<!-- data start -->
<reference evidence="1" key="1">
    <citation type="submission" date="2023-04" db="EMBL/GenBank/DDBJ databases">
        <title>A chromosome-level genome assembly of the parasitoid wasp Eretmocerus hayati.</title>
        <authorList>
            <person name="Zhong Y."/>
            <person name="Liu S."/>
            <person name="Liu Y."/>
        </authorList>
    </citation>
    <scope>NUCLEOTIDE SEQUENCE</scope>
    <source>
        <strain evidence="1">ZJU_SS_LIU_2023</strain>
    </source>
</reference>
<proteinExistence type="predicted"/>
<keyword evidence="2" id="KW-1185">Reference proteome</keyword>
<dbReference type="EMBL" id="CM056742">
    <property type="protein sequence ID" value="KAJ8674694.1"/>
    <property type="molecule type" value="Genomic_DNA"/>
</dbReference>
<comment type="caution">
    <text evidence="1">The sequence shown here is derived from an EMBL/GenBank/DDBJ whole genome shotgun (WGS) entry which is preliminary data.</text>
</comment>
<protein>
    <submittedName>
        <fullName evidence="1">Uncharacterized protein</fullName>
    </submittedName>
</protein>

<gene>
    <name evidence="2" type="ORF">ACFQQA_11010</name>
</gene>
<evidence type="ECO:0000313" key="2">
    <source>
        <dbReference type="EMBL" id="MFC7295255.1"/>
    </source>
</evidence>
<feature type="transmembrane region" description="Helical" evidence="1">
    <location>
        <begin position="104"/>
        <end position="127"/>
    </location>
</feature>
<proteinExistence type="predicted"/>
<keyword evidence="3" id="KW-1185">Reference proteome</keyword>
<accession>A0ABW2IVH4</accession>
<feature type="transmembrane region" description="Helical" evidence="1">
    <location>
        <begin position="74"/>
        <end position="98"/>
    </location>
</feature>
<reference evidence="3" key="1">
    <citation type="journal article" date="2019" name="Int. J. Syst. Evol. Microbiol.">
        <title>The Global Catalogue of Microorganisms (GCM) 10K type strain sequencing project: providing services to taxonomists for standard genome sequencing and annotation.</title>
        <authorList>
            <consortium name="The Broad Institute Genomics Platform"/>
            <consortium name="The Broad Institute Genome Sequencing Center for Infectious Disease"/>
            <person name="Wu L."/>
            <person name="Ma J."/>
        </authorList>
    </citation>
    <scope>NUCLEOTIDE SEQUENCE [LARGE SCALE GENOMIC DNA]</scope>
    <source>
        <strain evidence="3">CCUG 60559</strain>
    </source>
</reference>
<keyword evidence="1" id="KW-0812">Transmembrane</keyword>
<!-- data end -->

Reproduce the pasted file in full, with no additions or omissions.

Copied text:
<reference evidence="1" key="1">
    <citation type="submission" date="2023-04" db="EMBL/GenBank/DDBJ databases">
        <title>A chromosome-level genome assembly of the parasitoid wasp Eretmocerus hayati.</title>
        <authorList>
            <person name="Zhong Y."/>
            <person name="Liu S."/>
            <person name="Liu Y."/>
        </authorList>
    </citation>
    <scope>NUCLEOTIDE SEQUENCE</scope>
    <source>
        <strain evidence="1">ZJU_SS_LIU_2023</strain>
    </source>
</reference>
<proteinExistence type="predicted"/>
<keyword evidence="2" id="KW-1185">Reference proteome</keyword>
<dbReference type="EMBL" id="CM056742">
    <property type="protein sequence ID" value="KAJ8674694.1"/>
    <property type="molecule type" value="Genomic_DNA"/>
</dbReference>
<comment type="caution">
    <text evidence="1">The sequence shown here is derived from an EMBL/GenBank/DDBJ whole genome shotgun (WGS) entry which is preliminary data.</text>
</comment>
<protein>
    <submittedName>
        <fullName evidence="1">Uncharacterized protein</fullName>
    </submittedName>
</protein>

<gene>
    <name evidence="2" type="ORF">ACFQQA_11010</name>
</gene>
<evidence type="ECO:0000313" key="2">
    <source>
        <dbReference type="EMBL" id="MFC7295255.1"/>
    </source>
</evidence>
<feature type="transmembrane region" description="Helical" evidence="1">
    <location>
        <begin position="104"/>
        <end position="127"/>
    </location>
</feature>
<proteinExistence type="predicted"/>
<keyword evidence="3" id="KW-1185">Reference proteome</keyword>
<accession>A0ABW2IVH4</accession>
<feature type="transmembrane region" description="Helical" evidence="1">
    <location>
        <begin position="74"/>
        <end position="98"/>
    </location>
</feature>
<reference evidence="3" key="1">
    <citation type="journal article" date="2019" name="Int. J. Syst. Evol. Microbiol.">
        <title>The Global Catalogue of Microorganisms (GCM) 10K type strain sequencing project: providing services to taxonomists for standard genome sequencing and annotation.</title>
        <authorList>
            <consortium name="The Broad Institute Genomics Platform"/>
            <consortium name="The Broad Institute Genome Sequencing Center for Infectious Disease"/>
            <person name="Wu L."/>
            <person name="Ma J."/>
        </authorList>
    </citation>
    <scope>NUCLEOTIDE SEQUENCE [LARGE SCALE GENOMIC DNA]</scope>
    <source>
        <strain evidence="3">CCUG 60559</strain>
    </source>
</reference>
<keyword evidence="1" id="KW-0812">Transmembrane</keyword>